I have a data file named File-1. I have to match a pattern DATA_POINTS, and then after skipping one line I want to print 6th column of the following lines.

  • File-1 example:
    here ! some other data exist but all of them are totally different from the below data!
    In simple words following data is completely unique.
       0.0000000000     0.0000000000     0.0000000000  20   !  A
       0.5000000000     0.5000000000     0.0000000000  20   !  B
       0.7500000000     0.5000000000     0.2500000000  20   !  C
       0.7500000000     0.3750000000     0.3750000000  20   !  D
       0.0000000000     0.0000000000     0.0000000000  20   !  E
       0.5000000000     0.5000000000     0.5000000000  20   !  F
       0.6250000000     0.6250000000     0.2500000000  20   !  U
       0.7500000000     0.5000000000     0.2500000000  20   !  W
       0.5000000000     0.5000000000     0.5000000000  20   !  L
       0.7500000000     0.3750000000     0.3750000000  20   !  K
       0.6250000000     0.6250000000     0.2500000000  20   !  U
       0.5000000000     0.5000000000     0.0000000000  20   !  X
  • Desired output
    S1 = A
    S2 = B
    S3 = C
    S4 = D
    S5 = E
    S6 = F
    S7 = U
    S8 = W
    S9 = L
    S10= K
    S11= U
    S12= X

The pattern DATA_POINTS does not repeat in the file, and an exact match is desired.

Nearest Solution

I got this command from another qsn. this is working if the 6th column in a same row of pattern

awk '/DATA_POINTS/{i==0 ; i++; getline; print "S"i"=", $6}' File-1
$ awk '/DATA_POINTS/{c=3} c&&!--c{f=1} f{printf "S%d = %s\n", ++s, $6}' file
S1 = A
S2 = B
S3 = C
S4 = D
S5 = E
S6 = F
S7 = U
S8 = W
S9 = L
S10 = K
S11 = U
S12 = X

To start printing from the 27th line from the matching line (inclusive) instead of the 3rd, just change 3 to 27.

See https://stackoverflow.com/questions/17908555/printing-with-sed-or-awk-a-line-following-a-matching-pattern/17914105#17914105 for more information on the above approach and more ways to do something after a match.

  • 1
    Thank you!!! @Ed Morton. I really appreciate your one line answer. :) – sai Jan 13 at 17:40

The following awk program should do the job:

awk 'BEGIN{n=-1}
     n>0{printf "S%-*d=%s\n",w,++i,$6; if (i==n) {i=0;n=-1}}
     $0=="DATA_POINTS"{n=0}' file

This will:

  • At the beginning, initialize a "status flag" n with -1, meaning "outside the data block".
  • When a line consisting only of the string DATA_POINTS is encountered, set n to 0, meaning "the next line contains the number of data points"
  • When n is zero, the content of the line is interpreted as number of data points and stored in n. The length of that number (in characters/digits) is stored in a field w used for formatting the output later.
  • When n is larger than 0, indicating we are inside the "data" block, print the "key" with the counting variable i (formatted for fixed width using w and left-adjusted as in your output example) and the 6th field of the line, until i is equal to n, at which point n is reset to -1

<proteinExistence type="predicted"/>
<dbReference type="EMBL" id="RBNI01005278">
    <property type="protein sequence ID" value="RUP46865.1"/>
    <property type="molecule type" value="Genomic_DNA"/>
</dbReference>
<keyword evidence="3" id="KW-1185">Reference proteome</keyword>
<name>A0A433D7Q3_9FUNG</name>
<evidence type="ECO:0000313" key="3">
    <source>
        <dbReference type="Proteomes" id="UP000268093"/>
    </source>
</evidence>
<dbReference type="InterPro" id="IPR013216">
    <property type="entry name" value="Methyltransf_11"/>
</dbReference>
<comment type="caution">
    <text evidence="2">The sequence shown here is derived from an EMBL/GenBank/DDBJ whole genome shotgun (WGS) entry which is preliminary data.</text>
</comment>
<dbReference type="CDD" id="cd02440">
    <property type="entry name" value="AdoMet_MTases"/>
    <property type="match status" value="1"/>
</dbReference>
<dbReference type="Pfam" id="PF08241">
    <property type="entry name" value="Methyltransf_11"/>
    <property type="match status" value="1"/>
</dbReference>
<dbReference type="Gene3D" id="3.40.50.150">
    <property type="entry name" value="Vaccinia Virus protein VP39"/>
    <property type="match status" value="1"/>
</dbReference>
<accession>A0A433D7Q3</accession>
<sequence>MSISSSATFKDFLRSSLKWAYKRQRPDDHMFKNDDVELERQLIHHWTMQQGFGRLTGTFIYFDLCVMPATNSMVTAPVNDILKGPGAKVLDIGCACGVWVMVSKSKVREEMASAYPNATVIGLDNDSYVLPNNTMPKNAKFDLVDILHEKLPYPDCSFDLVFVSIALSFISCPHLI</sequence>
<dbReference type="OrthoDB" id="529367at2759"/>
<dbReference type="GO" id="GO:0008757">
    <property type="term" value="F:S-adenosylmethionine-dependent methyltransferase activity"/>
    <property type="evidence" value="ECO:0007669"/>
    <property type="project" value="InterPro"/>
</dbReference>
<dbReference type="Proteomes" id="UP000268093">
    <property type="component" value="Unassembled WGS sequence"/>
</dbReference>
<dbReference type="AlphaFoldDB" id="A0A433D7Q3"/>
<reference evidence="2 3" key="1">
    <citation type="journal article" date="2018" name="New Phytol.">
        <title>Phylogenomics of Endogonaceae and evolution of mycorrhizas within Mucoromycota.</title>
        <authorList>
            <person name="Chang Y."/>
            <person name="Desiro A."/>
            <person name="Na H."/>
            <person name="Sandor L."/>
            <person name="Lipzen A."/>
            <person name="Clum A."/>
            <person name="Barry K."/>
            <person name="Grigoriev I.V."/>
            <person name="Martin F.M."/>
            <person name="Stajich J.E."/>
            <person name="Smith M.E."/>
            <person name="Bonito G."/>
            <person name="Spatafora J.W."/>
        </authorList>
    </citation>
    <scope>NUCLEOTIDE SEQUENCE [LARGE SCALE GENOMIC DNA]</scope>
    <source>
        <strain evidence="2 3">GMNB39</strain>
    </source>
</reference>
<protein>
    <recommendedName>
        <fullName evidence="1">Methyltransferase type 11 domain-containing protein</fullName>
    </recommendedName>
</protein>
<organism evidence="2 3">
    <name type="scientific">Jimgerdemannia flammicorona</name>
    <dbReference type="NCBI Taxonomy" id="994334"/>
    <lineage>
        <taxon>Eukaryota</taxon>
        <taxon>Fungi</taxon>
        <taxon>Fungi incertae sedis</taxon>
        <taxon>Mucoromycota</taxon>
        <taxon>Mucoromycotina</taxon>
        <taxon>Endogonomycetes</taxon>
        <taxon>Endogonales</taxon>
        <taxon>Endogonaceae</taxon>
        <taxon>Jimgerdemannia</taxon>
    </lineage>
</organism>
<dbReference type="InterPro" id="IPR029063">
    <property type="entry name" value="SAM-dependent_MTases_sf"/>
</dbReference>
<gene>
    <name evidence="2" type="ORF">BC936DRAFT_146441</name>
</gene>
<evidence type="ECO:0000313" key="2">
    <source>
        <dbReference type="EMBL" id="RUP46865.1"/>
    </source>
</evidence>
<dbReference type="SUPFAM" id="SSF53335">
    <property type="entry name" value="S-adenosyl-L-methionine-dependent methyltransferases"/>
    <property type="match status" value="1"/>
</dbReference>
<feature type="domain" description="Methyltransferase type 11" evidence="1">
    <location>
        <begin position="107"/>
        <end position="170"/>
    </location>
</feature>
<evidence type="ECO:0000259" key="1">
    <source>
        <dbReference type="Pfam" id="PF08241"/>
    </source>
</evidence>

This has probably more functionality than you need to, in that it can handle data blocks which are not located at the end of the file (it respects the number of data lines specified in the header, rather than reading just until end-of-file).

Note that the method for finding DATA_POINTS is currently full string matching, which is the most robust method if the actual string can contain special characters. If you want partial string matching, or regular expression matching, use either

index($0,"DATA_POINTS") { ... }

or (as in your example)

/DATA_POINTS/ { ... }

In addition, if you want to guard against misinterpreting empty lines, replace n>0 and n==0 with n>0&&NF and n==0&&NF, respectively.


Make use of the range operator ,. Start is the data points line and end is eof.

awk '
    if ( /DATA_POINTS/ ) {
      getline; next 
   printf "S%-2d=%s%s\n", ++k, OFS, $6
' file
  • 2
    It's very rarely best to use a range expression as it makes trivial programs very slightly briefer than using a flag but then causes you to have duplicate conditions (as in this case) or a complete rewrite if the problem gets the tiniest bit more complicated. See also awk.freeshell.org/AllAboutGetline for when/how to use getline. – Ed Morton Jan 13 at 14:19
  • thank you @guest_7. – sai Jan 13 at 17:44

This is a one-line solution extracting the line number with sed, adding 2 with bc, using tail to extract the data block and finally awk to get the correct column. Probably not the cleanest or easiest solution, but for me it was clearer than using only awk.

sed -n '/DATA_POINTS/=' $file | xargs -i echo '{}+2' | bc | xargs -i tail -n+{} $file | awk '{print $6}'

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